How UK craft brewers are winning with Generation Z - Focus

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The adage that younger consumers of alcohol are drinking less but drinking better is widely-recognised. Earlier this month, the Society of Independent Brewers (SIBA) released its latest British Craft Beer Report, highlighting ways in which some of the country's craft brewers are successfully targeting Generation Z. Here's a look at some of the approaches that have achieved cut-through with beer consumers aged LDA to about 22.

Craft brewers in the UK are working hard to win over Generation Z consumers

Craft brewers in the UK are working hard to win over Generation Z consumers

  • Beers for music fans

Signature Brew in east London has approached around 25 different artists to create collaboration beers. The likes of Alt-J, Enter Shikari, Mastodon, Mogwai and Frank Turner have taken up Signature's offer, resulting in brews alongside a core including Roadie, Studio Pilsner, Backstage IPA and Nightliner.

"We're on a mission to revolutionise the quality of beer at live music events by bringing an exciting core range of music-inspired craft beers to the best bars, venues and festivals in the UK and beyond," said Signature co-founder Tom Bott. "Through our … taproom and music venue in Haggerston in east London, we're bringing two passions together with the winning formula of brewery fresh beer, amazing live music and a great space."

  • Special occasions and veganism

In Wales, Tomos & Lilford Brewery has targeted weddings, with a package for soon-to-be-weds that allows parties to attend an exclusive beer-tasting session and select their wedding beer. The group then spends the day brewing the beer ahead of their own big day.
As veganism continues to take hold, the craft brewer has also removed animal products from its brewing process - about 75% of Tomos & Lilford's beers are now fully vegan.

  • Brewing outside the box

In a survey of 18-32-year-old consumers, Draycott Brewing Co in Derbyshire asked what excited them most about real ale. The most popular response found that a totally different beer to the usual offerings had strong appeal, as did 'interesting flavours'. Subsequently, the company came up with a peanut butter porter, entitled 'Lord Have Mercy'. The expression is fast becoming Draycott's most popular beer, particularly with younger consumers.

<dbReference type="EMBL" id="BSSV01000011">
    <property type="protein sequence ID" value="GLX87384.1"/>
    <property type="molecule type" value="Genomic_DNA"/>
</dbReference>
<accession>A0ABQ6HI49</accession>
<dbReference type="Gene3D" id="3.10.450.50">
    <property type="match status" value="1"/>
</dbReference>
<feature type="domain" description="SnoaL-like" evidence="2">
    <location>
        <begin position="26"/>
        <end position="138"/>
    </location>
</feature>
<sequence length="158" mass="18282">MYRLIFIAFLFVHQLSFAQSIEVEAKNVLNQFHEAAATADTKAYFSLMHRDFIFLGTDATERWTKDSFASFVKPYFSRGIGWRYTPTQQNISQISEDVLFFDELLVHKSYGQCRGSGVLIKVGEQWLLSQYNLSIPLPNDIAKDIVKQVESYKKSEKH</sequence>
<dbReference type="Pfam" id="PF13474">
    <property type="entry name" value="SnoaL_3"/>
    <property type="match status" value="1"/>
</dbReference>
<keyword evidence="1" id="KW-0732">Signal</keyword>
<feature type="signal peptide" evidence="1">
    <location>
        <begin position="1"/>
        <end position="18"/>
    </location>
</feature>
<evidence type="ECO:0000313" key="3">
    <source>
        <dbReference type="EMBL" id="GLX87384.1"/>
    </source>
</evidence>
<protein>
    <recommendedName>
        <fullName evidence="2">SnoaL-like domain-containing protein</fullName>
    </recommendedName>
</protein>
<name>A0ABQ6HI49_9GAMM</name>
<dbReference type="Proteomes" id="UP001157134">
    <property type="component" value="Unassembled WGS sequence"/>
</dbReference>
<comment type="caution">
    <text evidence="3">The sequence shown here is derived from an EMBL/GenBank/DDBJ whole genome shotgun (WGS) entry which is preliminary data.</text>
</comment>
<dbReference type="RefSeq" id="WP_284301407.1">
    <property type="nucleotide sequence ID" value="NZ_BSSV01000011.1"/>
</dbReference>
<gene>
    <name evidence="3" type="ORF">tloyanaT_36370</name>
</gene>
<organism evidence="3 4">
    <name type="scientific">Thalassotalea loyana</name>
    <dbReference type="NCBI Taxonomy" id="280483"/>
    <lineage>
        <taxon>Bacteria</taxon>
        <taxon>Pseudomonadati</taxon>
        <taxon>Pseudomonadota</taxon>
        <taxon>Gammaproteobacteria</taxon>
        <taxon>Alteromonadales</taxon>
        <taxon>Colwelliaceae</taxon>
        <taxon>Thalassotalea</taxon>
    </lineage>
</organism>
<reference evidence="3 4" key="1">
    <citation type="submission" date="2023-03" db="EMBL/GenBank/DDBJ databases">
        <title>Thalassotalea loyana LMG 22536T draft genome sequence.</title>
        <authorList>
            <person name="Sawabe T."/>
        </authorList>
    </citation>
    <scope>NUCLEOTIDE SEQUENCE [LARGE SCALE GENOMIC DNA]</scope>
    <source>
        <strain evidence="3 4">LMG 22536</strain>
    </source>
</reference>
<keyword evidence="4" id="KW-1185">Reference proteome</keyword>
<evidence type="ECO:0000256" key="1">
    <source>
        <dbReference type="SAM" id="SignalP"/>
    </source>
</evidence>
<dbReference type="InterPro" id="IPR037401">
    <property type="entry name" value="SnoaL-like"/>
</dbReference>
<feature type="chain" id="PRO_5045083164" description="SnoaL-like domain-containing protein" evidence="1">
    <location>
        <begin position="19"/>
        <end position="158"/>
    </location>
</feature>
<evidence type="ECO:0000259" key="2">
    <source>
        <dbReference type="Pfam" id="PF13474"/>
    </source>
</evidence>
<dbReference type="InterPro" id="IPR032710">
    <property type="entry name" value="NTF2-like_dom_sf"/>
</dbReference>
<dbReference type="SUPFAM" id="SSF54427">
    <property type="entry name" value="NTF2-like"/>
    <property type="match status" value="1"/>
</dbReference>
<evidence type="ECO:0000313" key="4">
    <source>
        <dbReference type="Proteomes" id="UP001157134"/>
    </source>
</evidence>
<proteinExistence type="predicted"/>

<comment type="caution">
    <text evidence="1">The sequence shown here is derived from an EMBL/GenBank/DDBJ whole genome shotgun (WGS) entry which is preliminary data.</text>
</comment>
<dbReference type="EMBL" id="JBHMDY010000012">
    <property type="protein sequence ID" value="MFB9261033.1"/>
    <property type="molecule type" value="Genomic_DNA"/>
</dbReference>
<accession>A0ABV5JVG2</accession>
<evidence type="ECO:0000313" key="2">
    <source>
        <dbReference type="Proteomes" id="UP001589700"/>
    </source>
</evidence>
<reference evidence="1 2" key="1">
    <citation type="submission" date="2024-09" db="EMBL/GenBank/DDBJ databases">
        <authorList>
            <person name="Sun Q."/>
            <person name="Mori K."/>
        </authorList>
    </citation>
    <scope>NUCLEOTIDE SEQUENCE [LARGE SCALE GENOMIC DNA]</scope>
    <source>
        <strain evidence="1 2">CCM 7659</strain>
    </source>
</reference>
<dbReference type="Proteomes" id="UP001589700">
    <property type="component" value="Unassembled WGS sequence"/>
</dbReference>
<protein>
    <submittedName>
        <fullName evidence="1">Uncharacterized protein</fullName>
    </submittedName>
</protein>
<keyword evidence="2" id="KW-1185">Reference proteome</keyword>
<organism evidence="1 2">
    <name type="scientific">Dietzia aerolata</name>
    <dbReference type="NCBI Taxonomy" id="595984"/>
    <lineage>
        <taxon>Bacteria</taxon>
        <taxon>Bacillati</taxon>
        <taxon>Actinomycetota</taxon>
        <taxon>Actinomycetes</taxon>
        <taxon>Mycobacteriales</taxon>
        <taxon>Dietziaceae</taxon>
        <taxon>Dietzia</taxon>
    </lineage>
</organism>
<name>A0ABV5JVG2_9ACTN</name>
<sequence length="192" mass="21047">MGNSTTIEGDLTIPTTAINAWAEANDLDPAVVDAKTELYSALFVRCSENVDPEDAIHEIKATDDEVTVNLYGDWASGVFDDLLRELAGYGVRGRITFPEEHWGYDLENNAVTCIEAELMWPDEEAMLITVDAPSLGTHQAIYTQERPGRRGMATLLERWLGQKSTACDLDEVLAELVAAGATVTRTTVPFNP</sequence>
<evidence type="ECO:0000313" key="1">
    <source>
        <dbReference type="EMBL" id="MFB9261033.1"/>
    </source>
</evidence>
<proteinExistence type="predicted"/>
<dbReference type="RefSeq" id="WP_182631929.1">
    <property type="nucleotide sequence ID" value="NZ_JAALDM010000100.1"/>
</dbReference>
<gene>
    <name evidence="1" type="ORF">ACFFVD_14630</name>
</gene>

• A youth club for beer drinkers

Boss Brewing in Swansea has found favour with consumers by putting together a drinking space featuring table tennis, a foosball and a pool table, giant Jenga and arcade games. The activities are all free of charge.

"There's a huge split in the demographics of our drinkers," noted Sarah John, the Welsh start-up's brewer. "Whilst our more chilled upstairs area is populated with a more mature crowd, the youngsters all congregate downstairs. It's a winning formula because the younger generation really don't do going out 'for a drink' - they expect that little bit more and are looking for entertainment or an activity as a reason to leave the house.

"We find that they may drink less, but they are happy to go out and drink a couple if there's more to the night than just drinking."

  • There's an app for that

Capitalising on their addiction to smartphones, St Andrews Brewhouse in Norfolk has created an app for younger consumers to pay for their beers. The app rewards use with discounts off goods and services at City Pub sites around the city of Norwich.

  • Open mic nights

Once a month, Old School Brewery in Lancashire, invited musicians and performers from the local area to perform in their taproom.

"The open nights feature a range of bands and performers from the local area and from across the north of England, attracting a diverse audience," said Catherine Walsh from Old School. "Over the last couple of years, [it] has developed a very loyal following."

The popularity of the open nights has led to the brewer hosting larger events, such as private parties and beer festivals.

Click here to access SIBA's British Craft Beer Report 2019.

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